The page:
Maserati MSG team principal James Rossiter says the mistakes made by both his drivers Maximilian Guenther and Edoardo Mortara must cease if the team is to realise its inherent potential during the 2023 Formula E season.
The Maserati brand’s arrival into Formula E was one of the biggest coups for the series at the start of the Gen3 era, and the team – created from what was previously regular title contender Venturi and using DS powertrains – looked in pre-season testing like it would be an instant frontrunner.
But so far Maserati MSG has accumulated just three points from five races in 2023 and only has the returning Abt Cupra operation below it in the points standings heading into this weekend’s Sao Paulo race.
Those points came via last year’s title challenger Edoardo Mortara who took ninth and 10th place finishes in Diriyah and Hyderabad respectively.
The last race in Cape Town was the undoubted nadir of Maserati’s season so far as after leading the race early on, Guenther made an unforced error while in third position and tagged the wall, breaking his car’s suspension.
Mortara’s qualifying shunt had already forced Maserati to complete a herculean effort to get his car to the start, albeit via the pitlane – from where his race lasted only one lap.
This was because the secondary brake system was not activated correctly, causing Mortara to register his third retirement from the five races held so far this season.
Rossiter, who stopped his own professional driving career to take up the Maserati team principal role, said that he generally been constructive and tolerant so far this season over the mistakes.
“I’d like to think so far I’ve been very lenient,” Rossiter told The Race.
“I know certainly some of the bosses I’ve worked with in my career, if I’d had the same issues it would have been much harder, but I understand from their perspective.
“Also now this is my fifth year working in Formula E, I understand the championship and the difficulties that come with it.
“I try to be as supportive as I can, I’ve been very open and honest with them but we’ve also made sure the discussions were had behind closed doors and that we’re not airing anything out in the public domain.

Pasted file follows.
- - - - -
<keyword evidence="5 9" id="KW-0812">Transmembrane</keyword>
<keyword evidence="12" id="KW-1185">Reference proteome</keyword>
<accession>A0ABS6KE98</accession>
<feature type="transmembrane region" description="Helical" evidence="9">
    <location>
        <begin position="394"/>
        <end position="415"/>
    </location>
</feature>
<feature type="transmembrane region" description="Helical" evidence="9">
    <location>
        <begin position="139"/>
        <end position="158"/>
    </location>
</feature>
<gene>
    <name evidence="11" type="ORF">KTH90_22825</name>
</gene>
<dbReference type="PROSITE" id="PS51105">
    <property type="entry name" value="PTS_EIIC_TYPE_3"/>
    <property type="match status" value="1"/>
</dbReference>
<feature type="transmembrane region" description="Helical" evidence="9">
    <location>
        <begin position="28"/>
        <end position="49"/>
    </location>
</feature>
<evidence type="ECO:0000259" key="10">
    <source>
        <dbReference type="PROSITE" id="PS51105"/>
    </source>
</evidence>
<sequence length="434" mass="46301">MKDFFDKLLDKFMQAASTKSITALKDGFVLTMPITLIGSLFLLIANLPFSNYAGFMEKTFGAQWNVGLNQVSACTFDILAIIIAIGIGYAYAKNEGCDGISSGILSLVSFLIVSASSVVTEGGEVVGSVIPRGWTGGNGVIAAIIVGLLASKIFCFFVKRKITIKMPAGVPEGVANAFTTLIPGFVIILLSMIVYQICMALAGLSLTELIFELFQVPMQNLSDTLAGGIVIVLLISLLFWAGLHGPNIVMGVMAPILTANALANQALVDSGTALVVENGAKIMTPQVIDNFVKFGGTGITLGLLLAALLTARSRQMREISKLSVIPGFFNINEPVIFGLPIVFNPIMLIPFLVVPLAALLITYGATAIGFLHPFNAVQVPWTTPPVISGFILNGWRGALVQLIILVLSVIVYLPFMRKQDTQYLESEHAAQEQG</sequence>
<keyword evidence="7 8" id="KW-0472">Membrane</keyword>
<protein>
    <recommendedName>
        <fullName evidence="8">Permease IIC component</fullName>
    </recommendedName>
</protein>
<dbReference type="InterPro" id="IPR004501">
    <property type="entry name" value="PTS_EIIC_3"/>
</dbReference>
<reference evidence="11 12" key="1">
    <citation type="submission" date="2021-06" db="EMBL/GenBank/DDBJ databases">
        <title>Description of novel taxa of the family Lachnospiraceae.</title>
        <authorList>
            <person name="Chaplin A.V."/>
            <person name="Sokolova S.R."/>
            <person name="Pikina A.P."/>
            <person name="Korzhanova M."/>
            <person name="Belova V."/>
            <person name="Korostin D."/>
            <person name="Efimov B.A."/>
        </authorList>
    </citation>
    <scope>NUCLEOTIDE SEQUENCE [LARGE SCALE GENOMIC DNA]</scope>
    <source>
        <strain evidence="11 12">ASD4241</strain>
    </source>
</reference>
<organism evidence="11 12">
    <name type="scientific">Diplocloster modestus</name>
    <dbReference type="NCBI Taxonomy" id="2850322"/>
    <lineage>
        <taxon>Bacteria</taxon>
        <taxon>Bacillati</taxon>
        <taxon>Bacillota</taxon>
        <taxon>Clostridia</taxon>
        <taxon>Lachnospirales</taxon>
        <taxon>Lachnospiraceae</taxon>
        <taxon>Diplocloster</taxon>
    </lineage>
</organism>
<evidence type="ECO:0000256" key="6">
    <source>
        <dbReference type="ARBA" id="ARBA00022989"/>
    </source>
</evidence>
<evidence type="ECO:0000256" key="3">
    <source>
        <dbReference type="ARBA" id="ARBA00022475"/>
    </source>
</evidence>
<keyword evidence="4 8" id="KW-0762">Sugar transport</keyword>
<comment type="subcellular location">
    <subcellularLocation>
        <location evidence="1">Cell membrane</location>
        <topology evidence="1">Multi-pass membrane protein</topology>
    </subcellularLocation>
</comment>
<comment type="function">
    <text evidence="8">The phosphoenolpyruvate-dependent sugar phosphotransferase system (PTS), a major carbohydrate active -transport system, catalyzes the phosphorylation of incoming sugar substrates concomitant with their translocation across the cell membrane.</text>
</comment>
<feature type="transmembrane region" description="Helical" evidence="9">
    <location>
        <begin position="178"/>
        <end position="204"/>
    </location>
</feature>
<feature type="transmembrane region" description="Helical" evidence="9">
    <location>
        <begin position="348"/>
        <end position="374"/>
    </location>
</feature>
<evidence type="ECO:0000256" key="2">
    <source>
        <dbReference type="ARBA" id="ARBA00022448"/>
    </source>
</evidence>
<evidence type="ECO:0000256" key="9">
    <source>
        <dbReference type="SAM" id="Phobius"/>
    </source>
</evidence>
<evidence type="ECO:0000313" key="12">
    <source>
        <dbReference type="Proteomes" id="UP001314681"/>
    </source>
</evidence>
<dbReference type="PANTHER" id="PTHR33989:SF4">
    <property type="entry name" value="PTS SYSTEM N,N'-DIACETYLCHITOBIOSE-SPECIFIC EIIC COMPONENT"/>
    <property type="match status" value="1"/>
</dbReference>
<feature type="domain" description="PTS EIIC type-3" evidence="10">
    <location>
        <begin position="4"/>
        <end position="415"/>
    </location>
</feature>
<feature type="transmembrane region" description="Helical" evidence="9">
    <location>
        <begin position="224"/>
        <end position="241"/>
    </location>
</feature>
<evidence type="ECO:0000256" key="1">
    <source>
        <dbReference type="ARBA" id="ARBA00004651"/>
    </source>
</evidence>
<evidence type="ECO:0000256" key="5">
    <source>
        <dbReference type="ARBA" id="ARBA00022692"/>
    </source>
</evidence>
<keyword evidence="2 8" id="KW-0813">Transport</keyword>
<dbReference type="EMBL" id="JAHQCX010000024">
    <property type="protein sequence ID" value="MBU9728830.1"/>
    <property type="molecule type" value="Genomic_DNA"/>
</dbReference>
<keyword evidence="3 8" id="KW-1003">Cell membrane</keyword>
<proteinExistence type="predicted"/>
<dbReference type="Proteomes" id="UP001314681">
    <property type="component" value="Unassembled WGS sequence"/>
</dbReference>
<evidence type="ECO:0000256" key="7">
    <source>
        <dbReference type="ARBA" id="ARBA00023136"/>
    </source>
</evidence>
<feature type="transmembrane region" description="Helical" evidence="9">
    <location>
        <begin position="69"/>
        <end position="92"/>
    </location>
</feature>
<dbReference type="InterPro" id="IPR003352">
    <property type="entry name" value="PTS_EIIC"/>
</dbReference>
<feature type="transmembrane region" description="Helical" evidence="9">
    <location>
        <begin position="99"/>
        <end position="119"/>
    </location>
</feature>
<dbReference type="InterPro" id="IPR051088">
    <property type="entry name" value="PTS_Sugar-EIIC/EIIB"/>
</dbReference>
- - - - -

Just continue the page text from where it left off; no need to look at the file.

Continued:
“I sit down with them, I allow them to talk to us, to the engineers, to myself and vice versa.
“I think that’s the healthiest approach for this and if you can always be open the drivers never have to worry about it and they can show their true heart and their true spirit to the team.”
On the specific mistakes, Rossiter admitted that “there have been too many of them this year, there’s no hiding from that.
“They are certainly something that need to stop, moving forwards.
“We have the speed, now it’s just about making sure that we have a mistake-free weekend.
“If that means that we have to leave a little bit in our pockets and take home fifth place I think that’s what we should be doing at this point.”
The Maserati MSG squad has analysed the incidents that beset its Cape Town weekend, in which Mortara was likely to have made it into the knock-out qualifying stages and Guenther’s incident probably cost him a handful of points.
Rossiter says he is channelling his experience of being in similar situations during his long racing career to try to empathise more with how and why the accidents are occurring.
“We did a lot of analysis in the break, over each and every mistake or incident that happened to try and get a deeper understanding of if there was anything consistent of what we could do better to help the drivers,” he said.
“I’ve been a driver for 20 years, I understand also that there can be some things that the team could help reduce the risk through software, through how we’re working together with them.
“So, we did a really in-depth analysis, from which came up some interesting conclusions and it put some solutions into action for this weekend.
“I’m confident that, on one side, we should reduce that risk, but then also there has to be accountability from the driver’s side.
“It’s harsh, because in Formula E there is nowhere to hide. You don’t just go out of the track limits, you don’t run wide, you destroy a car, which makes Formula E, in my opinion, the pinnacle of a challenge for a driver.
“You just cannot make any mistakes, it’s incredibly close, incredibly difficult, and the rewards for getting right are insanely high but the rewards for getting it wrong are insanely costly. It’s been a bit of a challenge, to be honest.”